in January McKinley becomes chairman of the 1875. Especially active and conspicuous as ways and means committee and leader of his a campaigner in the closely contested state elec party in the house. He introduces a bill “to tion in which Rutherford B. Hayes is elected simplify the laws in relation to the collection governor.
of revenues," known as the "customs admin1876. Elected member of the house of rep istration bill.” He also introduces a general resentatives by 3,300 majority, his friend tariff bill. The bill becomes a law Oct. 6. Hayes being elected to the presidency..
1890. As a result of the gerrymandered con1878. Re-elected to congress by 1,234 major gressional district and the reaction against the ity, his district in Ohio having been gerryman republican party throughout the country, dered to his disadvantage by a democratic caused by the protracted struggle over the tarlegislature.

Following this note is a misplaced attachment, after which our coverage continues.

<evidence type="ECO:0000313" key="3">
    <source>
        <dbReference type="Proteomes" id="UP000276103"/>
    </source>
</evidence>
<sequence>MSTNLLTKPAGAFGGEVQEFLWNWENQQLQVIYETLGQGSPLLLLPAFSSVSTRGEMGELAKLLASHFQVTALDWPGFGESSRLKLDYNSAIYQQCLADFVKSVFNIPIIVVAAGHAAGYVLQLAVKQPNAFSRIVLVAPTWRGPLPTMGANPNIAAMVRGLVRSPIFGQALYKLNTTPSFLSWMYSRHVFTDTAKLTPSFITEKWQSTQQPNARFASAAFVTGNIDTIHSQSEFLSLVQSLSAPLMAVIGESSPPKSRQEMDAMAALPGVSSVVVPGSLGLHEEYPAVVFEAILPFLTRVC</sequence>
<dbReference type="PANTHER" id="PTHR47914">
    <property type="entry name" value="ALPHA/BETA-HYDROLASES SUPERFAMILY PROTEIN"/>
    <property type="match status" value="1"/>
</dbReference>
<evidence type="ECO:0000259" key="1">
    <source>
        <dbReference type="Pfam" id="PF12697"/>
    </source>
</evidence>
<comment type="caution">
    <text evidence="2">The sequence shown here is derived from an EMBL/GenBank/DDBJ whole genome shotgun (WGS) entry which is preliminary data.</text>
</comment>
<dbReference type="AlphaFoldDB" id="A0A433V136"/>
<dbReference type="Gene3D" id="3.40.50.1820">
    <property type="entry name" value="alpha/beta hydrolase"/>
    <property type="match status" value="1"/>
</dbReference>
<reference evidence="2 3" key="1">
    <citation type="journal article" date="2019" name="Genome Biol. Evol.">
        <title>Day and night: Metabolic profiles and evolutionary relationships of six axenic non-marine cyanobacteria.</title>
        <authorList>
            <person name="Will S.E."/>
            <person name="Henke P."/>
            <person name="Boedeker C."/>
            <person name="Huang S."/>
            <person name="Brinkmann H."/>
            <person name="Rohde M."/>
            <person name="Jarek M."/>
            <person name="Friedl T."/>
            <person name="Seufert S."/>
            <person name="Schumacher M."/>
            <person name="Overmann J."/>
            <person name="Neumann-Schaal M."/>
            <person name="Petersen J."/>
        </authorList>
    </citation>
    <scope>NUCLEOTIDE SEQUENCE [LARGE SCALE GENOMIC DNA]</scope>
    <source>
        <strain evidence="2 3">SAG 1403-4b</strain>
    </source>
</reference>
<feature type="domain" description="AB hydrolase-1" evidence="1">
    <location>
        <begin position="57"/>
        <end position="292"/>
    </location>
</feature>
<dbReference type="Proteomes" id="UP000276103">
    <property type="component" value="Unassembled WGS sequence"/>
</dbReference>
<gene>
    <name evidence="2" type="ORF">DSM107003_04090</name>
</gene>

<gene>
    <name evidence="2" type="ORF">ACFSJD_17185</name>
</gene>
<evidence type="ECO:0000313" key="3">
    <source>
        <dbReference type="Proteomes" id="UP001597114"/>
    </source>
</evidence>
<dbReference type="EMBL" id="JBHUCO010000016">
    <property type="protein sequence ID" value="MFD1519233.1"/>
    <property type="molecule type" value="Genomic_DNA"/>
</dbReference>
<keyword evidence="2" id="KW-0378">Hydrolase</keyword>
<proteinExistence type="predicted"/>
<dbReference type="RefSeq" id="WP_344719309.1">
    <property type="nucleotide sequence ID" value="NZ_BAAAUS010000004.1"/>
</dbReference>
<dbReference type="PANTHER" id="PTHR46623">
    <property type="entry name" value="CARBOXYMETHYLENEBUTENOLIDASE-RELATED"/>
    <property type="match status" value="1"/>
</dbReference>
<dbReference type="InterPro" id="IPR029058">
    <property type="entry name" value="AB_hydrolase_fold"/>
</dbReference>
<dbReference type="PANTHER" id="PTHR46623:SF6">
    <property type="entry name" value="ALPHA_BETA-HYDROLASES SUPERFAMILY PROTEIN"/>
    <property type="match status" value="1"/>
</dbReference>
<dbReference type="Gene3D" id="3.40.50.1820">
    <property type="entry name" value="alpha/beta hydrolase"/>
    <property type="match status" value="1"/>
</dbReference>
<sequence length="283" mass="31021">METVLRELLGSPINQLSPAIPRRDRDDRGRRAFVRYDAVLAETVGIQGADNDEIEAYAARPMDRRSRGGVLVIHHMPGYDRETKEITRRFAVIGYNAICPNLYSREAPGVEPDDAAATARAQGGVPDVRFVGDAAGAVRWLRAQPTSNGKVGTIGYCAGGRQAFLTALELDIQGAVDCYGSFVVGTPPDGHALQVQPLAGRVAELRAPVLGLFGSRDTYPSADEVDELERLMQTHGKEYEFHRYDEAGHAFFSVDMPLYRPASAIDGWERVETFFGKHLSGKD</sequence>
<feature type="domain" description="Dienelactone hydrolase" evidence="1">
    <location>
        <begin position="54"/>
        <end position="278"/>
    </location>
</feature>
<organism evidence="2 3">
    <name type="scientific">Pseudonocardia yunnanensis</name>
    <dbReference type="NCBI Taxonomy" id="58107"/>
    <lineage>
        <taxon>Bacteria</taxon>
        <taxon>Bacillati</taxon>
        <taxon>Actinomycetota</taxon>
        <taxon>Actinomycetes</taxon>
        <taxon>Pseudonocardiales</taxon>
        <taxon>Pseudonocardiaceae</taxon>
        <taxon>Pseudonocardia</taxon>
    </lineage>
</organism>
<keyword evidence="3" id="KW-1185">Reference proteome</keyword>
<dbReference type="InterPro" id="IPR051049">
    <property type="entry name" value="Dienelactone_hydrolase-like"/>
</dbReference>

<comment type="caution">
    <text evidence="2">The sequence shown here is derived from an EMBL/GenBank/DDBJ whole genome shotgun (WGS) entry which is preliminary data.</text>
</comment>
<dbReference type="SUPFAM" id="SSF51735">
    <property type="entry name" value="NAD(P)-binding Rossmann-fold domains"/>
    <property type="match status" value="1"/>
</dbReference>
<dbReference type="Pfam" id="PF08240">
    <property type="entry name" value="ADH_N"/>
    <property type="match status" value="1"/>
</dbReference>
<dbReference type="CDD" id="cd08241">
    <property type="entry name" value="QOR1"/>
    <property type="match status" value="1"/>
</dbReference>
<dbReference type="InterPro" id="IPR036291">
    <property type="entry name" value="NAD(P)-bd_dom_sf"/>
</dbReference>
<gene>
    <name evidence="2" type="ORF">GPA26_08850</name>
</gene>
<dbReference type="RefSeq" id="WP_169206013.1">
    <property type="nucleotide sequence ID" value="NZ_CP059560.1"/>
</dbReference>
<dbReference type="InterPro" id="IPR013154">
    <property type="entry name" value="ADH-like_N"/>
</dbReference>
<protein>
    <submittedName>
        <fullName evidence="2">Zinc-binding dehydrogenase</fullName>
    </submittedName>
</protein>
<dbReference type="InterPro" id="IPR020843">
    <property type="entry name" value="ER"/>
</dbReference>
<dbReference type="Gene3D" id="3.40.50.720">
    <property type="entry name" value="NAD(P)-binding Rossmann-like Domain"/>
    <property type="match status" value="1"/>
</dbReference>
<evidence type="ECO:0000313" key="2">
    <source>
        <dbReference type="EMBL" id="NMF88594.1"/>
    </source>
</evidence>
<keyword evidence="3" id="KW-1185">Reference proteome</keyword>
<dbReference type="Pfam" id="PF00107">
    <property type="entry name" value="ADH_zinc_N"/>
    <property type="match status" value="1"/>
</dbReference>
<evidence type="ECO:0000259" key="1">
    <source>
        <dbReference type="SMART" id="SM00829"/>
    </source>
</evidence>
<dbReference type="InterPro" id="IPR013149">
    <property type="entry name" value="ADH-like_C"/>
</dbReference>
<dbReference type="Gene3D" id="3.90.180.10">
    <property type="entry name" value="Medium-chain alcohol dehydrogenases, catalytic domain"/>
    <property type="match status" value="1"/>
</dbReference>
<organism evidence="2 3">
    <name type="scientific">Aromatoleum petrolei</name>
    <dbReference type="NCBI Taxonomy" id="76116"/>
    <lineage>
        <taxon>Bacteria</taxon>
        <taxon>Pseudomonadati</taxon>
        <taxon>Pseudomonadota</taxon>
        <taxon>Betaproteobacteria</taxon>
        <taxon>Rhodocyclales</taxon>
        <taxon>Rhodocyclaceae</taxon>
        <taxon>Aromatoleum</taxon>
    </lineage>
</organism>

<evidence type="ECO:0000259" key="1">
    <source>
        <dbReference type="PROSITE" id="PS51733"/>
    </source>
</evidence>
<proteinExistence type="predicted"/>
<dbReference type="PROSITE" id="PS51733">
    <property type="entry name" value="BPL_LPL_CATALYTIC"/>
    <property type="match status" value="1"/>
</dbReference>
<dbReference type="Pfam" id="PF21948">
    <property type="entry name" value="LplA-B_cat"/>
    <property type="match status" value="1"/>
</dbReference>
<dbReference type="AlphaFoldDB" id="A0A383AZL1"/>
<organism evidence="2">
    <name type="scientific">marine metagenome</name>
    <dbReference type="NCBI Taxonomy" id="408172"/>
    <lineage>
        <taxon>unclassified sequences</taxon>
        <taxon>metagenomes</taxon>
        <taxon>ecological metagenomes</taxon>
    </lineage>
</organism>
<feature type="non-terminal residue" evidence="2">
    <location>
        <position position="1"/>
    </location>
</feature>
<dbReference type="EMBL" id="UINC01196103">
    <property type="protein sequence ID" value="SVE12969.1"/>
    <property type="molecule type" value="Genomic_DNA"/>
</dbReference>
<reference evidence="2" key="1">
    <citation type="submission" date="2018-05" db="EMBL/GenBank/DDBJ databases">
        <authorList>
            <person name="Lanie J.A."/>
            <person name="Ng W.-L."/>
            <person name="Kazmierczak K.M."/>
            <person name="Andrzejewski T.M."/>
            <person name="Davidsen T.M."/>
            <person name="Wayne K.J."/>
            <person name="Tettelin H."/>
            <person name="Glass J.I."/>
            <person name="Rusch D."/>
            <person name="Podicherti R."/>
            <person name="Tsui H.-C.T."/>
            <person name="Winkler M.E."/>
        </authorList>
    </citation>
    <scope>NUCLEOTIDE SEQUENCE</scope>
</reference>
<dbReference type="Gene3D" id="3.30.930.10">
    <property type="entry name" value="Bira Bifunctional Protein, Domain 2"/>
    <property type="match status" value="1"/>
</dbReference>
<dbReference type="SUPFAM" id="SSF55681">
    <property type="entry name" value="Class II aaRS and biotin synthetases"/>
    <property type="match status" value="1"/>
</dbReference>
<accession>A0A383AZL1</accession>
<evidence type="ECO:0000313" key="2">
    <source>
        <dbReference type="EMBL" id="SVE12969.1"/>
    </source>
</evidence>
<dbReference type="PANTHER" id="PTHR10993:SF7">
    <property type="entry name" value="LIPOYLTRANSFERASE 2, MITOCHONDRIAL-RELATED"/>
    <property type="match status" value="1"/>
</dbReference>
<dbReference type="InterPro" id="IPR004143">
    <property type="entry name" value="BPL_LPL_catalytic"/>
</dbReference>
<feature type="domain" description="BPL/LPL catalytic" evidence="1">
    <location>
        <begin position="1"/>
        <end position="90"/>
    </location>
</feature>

iff bill, McKinley is defeated in the election for 1880. Re-elected to congress by 3,571 major congress by 300 votes in counties that had preity. Appointed a member of the ways and viously gone democratic by 3,000. means committee, to succeed President-elect 1891. Nov. 3. Elected governor of Ohio by Garfield.
a plurality of 21,511, polling the largest vote 1882. The republicans suffer reverses that had ever been cast for governor in Ohio. throughout the country in the congressional His opponent is the democratic governor, elections and McKinley is re-elected by a ma James E. Campbell. jority of only 8.
1892. Made permanent chairman, Republic 1884. Prominent in opposition to the pro can National Convention, at Minneapolis, and posed "Morrison tariff” in congress.